Revocation, Rectification & International Wills

Section 33(1) of the Succession Act 1981(QLD) enables the court to rectify a will if it is satisfied that it does not carry out the testator’s intentions because-

(a)     a clerical error was made; or

(b) the will does not give effect to the testator’s instructions.”

Having ascertained the testator’s instructions, if there is a discrepancy between the will as it is construed by the court and its effect, an order may be made that the will be remedied so that it reflects the testator’s ‘intentions’.

The background

Michael John Perry instructed an Australian solicitor to draft a Will (“the Australian will”) that was executed on 10 October 2019, which left the residue of his estate after administration to his partner Pathichaya Yotchutuukan and daughter Chayanud.

Clause 1 of  the Australian will provided:

“I hereby revoke all former wills and testamentary dispositions previously made by me and declare this to be my last will and testament.”

However, Michael had made a will that dealt specifically with his property in Thailand on the 13th of September 2018 leaving a condominium to Chayanud with the residue of his estate to Pathichaya – who owned a home that Michael had bought for her.

Additionally, on the 21st of September 2018, Michael made a will that dealt specifically with his UK property providing a life interest in the Perry family home and money in a bank account held on trust for Micheal’s handicapped brother, Barry, with the remainder to go to Michael’s siblings that survive Barry.

In his instructions to his Australian solicitor, Micheal listed only his Australian assets and, made no mention of his UK and Thai assets. However now that Michael is deceased, it would appear that he did not intend to revoke the wills relating to the assets he held in the United Kingdom and Thailand.


The unintended effect of the Australian will is the revocation of the UK and Thai wills, resulting in a material change to the intended disposition of the deceased’s international assets; more concerning is that it would deprive Barry of his life estate and financial support. Additionally, it would deprive his siblings in due course of their interest in their family’s home.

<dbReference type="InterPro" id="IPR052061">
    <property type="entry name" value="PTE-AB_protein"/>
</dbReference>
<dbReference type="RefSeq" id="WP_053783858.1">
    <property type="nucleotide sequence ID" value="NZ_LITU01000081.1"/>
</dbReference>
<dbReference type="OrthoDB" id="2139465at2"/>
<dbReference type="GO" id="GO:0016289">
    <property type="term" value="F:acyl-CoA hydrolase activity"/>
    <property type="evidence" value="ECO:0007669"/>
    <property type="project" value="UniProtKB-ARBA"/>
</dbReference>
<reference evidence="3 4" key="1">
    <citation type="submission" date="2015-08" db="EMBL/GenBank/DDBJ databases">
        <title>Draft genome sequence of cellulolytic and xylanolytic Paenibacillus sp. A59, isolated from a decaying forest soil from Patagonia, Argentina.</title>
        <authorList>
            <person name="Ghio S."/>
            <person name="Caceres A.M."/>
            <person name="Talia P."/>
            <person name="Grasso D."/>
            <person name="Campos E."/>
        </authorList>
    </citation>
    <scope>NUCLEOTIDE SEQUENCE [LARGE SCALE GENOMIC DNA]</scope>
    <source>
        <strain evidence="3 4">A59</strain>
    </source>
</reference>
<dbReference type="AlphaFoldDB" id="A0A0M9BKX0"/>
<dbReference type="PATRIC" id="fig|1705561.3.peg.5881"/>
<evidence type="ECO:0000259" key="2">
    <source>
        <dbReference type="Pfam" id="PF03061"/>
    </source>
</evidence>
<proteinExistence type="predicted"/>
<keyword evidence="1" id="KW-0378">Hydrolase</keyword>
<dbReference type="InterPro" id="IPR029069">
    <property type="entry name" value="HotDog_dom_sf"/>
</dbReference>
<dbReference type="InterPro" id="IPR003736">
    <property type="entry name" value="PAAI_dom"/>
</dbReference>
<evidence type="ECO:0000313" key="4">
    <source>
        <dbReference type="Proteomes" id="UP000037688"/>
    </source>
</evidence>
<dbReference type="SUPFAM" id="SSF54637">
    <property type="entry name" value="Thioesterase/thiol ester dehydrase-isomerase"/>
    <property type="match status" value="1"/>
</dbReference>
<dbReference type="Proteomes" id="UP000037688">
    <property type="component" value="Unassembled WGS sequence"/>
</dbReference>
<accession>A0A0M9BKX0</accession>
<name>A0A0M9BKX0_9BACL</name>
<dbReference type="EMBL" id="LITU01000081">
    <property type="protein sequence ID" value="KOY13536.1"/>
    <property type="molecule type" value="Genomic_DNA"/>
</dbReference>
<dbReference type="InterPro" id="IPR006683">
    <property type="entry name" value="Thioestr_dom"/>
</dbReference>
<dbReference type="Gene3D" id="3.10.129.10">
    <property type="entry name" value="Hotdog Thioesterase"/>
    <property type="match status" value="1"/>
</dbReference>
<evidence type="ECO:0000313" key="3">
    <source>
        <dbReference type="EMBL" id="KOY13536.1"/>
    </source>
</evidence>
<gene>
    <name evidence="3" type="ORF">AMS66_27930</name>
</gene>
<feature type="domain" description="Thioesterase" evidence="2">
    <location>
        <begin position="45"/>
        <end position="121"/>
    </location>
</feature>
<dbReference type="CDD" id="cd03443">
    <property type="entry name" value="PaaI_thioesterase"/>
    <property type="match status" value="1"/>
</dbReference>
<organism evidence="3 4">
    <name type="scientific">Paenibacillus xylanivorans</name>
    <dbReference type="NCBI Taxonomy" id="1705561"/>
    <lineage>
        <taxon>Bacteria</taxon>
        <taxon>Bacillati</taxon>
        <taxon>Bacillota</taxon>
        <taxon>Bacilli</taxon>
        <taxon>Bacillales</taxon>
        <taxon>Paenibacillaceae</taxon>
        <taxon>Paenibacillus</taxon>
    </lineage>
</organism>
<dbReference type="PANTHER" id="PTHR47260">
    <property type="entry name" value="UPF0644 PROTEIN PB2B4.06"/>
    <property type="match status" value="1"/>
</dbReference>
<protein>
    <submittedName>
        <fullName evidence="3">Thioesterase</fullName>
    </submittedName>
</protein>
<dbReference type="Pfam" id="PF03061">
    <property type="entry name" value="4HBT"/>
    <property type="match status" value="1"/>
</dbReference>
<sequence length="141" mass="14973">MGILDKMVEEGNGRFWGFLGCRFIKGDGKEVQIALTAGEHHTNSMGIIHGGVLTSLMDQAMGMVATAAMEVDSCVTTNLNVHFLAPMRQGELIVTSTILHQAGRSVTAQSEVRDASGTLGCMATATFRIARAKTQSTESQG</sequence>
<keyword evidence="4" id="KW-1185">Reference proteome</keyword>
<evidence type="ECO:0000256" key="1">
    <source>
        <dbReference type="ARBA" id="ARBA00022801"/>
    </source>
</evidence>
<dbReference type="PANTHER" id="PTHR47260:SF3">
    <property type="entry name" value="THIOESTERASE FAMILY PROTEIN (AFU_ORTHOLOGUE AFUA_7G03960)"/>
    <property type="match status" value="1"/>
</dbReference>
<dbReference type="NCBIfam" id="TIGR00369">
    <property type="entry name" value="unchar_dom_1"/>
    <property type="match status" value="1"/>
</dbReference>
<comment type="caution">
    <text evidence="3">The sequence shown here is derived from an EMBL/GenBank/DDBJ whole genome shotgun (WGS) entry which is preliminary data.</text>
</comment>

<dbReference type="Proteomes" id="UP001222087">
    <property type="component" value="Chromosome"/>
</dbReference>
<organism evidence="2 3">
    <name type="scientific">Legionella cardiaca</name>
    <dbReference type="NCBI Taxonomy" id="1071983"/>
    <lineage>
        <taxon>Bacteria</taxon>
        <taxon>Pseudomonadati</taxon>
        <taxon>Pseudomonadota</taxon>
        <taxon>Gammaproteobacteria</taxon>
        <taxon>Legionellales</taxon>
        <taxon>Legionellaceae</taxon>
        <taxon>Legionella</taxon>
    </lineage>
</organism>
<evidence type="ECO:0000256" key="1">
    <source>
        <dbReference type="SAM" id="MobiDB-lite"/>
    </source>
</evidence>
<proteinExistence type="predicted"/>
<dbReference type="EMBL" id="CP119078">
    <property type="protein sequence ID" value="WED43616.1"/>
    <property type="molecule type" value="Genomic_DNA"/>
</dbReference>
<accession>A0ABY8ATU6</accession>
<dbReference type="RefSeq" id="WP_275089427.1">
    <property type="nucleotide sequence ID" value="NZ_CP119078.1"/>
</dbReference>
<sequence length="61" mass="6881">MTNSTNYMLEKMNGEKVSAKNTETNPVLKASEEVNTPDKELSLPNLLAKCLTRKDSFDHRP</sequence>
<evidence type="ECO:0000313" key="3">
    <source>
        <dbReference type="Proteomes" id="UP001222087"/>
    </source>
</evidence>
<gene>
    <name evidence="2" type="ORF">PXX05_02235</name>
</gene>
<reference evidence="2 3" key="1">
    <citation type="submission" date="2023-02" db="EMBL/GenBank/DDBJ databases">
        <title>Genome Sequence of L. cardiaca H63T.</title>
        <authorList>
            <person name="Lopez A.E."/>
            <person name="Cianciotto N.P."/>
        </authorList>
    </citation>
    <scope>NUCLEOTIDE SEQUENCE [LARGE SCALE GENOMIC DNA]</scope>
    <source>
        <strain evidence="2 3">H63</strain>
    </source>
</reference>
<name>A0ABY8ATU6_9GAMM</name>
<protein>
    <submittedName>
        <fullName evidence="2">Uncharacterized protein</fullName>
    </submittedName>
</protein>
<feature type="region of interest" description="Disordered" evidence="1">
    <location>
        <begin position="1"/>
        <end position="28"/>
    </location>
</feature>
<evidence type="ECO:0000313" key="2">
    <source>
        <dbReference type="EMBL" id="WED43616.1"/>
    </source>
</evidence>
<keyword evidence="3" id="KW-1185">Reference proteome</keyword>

There is no evidence Micheal instructed that his UK and Thai wills should be revoked. Micheal’s solicitor did not correct his lay impression that his Australian will would only revoke his earlier Australian will because she was unaware of the assets subject to the UK and Thai wills.

It is clear that in making the Australian will, the deceased intended that the UK and Thai wills would remain in place to regulate the distribution of his property in the United Kingdom and Thailand.

Court order

Michael’s actual intention that his Australian will would not affect his UK and Thai wills construed in light of his lay misconception and unbeknown to the lawyer drafting the revocation clause did not give effect to those instructions. Therefore the court was satisfied the will did not carry out the testator’s intentions because it did not give effect to his instructions.

The Court ordered the will of Michael John Perry of 10 October 2019 be rectified by adding the words “except for my wills of 13 September 2018 and 21 September 2018” to cl 1 following the words “previously made by me”.

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